As we mark our article number 350 for Commercial UAV News, it’s time to reflect on the past 11 years of an industry that’s making great strides towards maturity but, in reality, it’s still in its infancy.

Hundreds if not thousands of companies have raised billions of dollars of investment, and the technology today is light years ahead of what it was in 2013. We have Part 107, and the Federal Aviation Administration (FAA) is working on the Notice of Proposed Rulemaking (NPRM) for flights beyond visual line of sight (BVLOS) in what the industry has christened as Part 108.

But where are we really in terms of long-term viability, profitability, and mainstream acceptance of uncrewed aviation? Unfortunately, the answer is not a resounding validation of the billions spent on developing technology and processes to improve safety and create new sources of revenue and jobs. The answer is more of a tepid promise that it will eventually happen.

But there are reasons to be optimistic, and we are bullish in the future of an industry that is destined to change the way we do business. It’s important to put things in perspective, and I believe a comparison with crewed aviation is a valid way of evaluating how fast or how slow we are moving forward.

If we consider a priori, just to have a reference point, that 2013 is the year when commercially available drones began making an impact, and we also agree that 1903 was the year that crewed aviation really took off (no pun intended) with the first powered flight of the Wright brothers, then 11 years later, 2024 is the equivalent of 1914 for traditional aviation.

So, where was humankind in 1914 with regards to the manufacture and regulation of traditional aircraft? The best way to describe it would be an excited and disorganized chaos led by unsupervised manufacturers and everything-goes aviators killing themselves in unsafe contraptions built in garages without the minimum amount of safety precautions.

There was no FAA, no concept of safety practices, very little was known of the weather at altitude and everyone in the nascent industry was fighting for a seat at the table in an unregulated industry that attracted investment and excitement but promised very little in terms of scalability and profitability.

Sounds familiar?

The big difference between 1914 and 2024 is that today communications are instantaneous and uncrewed aviation arrives when there is already over a century of lessons learned and fine-tuned regulations and best practices for aviation in general.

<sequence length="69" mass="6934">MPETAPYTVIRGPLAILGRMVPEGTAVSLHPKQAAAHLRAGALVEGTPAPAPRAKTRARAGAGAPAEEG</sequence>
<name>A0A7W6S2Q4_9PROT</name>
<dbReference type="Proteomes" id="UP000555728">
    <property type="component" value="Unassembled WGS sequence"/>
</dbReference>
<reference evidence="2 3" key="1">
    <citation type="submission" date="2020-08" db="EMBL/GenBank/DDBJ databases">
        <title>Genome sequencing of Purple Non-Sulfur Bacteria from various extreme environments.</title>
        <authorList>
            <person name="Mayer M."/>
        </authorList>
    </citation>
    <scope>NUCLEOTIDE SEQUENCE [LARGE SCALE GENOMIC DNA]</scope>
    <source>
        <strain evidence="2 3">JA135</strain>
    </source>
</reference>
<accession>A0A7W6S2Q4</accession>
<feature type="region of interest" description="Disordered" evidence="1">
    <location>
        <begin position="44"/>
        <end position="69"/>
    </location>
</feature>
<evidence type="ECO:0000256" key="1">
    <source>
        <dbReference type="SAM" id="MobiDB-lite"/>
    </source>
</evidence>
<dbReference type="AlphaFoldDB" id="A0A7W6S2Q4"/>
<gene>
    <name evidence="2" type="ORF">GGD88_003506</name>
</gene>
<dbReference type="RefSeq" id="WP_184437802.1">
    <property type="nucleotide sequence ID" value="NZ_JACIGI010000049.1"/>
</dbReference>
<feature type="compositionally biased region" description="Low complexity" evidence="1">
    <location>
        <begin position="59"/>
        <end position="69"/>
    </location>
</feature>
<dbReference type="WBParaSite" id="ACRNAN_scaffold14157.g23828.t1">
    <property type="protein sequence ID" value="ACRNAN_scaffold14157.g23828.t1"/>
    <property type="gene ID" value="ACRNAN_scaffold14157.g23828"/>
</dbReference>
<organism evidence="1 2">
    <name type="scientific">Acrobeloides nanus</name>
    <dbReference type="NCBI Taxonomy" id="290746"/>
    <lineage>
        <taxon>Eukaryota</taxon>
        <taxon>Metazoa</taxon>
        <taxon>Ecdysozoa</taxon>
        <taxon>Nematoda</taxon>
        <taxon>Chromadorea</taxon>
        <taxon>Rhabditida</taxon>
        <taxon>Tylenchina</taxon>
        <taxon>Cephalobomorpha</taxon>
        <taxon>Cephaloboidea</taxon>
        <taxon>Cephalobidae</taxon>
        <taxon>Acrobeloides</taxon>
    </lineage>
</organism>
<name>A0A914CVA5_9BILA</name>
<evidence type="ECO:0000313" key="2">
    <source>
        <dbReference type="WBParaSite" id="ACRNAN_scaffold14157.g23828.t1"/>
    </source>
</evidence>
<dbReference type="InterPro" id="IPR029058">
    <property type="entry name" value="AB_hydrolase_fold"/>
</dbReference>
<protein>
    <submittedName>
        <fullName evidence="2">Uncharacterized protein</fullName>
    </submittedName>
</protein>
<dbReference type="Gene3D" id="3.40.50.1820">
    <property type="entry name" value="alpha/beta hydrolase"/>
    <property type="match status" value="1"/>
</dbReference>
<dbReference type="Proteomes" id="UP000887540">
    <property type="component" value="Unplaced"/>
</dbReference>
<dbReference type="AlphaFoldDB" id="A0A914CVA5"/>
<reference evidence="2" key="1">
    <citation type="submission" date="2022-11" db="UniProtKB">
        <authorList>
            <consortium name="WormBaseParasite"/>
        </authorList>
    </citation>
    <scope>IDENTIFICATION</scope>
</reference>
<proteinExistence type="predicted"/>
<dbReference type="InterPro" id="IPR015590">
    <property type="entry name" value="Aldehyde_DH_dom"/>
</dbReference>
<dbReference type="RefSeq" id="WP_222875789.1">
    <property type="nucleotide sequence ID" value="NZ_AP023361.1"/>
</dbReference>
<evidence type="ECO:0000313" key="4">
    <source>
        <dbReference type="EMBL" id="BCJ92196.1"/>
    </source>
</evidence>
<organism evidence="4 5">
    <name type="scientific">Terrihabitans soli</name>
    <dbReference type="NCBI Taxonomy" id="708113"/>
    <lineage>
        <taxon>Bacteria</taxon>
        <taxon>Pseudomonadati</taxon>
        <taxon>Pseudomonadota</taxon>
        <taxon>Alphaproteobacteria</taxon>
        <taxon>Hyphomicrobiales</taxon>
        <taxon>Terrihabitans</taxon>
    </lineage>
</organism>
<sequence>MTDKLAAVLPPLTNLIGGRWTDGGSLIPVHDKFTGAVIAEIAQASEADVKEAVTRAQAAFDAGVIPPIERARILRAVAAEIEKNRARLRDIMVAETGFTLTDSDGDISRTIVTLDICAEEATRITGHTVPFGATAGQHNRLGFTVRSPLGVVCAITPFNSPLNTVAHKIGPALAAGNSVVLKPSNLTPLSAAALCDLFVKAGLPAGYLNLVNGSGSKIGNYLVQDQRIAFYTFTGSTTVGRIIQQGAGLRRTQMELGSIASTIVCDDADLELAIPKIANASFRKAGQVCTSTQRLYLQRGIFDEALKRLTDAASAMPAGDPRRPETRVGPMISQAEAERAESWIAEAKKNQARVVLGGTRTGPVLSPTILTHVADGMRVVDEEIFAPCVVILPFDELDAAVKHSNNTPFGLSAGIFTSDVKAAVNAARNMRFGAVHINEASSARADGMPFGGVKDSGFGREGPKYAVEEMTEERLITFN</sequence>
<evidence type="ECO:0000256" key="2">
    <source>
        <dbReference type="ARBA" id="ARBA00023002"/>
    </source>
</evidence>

In his book “Fate is the Hunter,” author Ernest K. Gann masterfully describes how pilots at the dawn of commercial airline travel embarked in the craziest adventures with the minimum equipment in unproven aircraft designs just for an opportunity to fly. According to Gann, in the late 1920’s your chances of reaching your destination by air in the early attempts at regular airline flights was 50%.

Not necessarily because planes were crashing and people were dying, but because weather was a huge and unpredictable deterrent factor in the times before instrument flying and pressurized cabins but also because aircraft in the 1920’s and early 1930’s were notoriously unreliable, therefore most flights ended up in corn fields in the middle of nowhere.

This situation changed radically when the notoriously unsafe DC-2 was replaced with the unveiling and availability of the most reliable aircraft in aviation history. The Douglas DC-3 flew for the first time on December 17, 1935, 32 years to the date after the Wright Brothers flight and, after it was adopted by the airlines, average successful completions jumped from 50% to 80%, and the new industry was established for good.

So, where are we in historical terms in the uncrewed aviation industry? Are we at the DC-2 or DC-3 levels?

It is difficult to say, but one thing is for sure: a decade from today, people will laugh at average flying times of 25 minutes for multi-copters and 60 to 90 minutes for fixed wing UAVs. We are still months away from a BVLOS NPRM and perhaps years from actual drones delivering packages all over the country.

The “Jetsons” are still far away, and eVTOL air taxis will only be a reality in certain areas and in certain flying modes for at least another several years.

So, the question is: Is it worth being involved in the uncrewed aviation industry?

The answer is a resounding YES! With the notable and recent exception of Artificial Intelligence (AI) no other technology over the past decade has captured the imagination of humankind like non-piloted aviation has. The promise of almost instant package deliveries, quick flights to the airport in electric planes, and a considerable reduction in emission gases is giving everyone hope that uncrewed aviation will help shape the future.

In my particular case, as I prepare for article #351, I can’t think of anything more exciting than waking up every morning and reading the news of the industry and marveling at the advances of the last 24 hours. I look forward to spending the rest of my professional life helping companies and individuals spread the word of their inventions and innovations to an eager audience worldwide.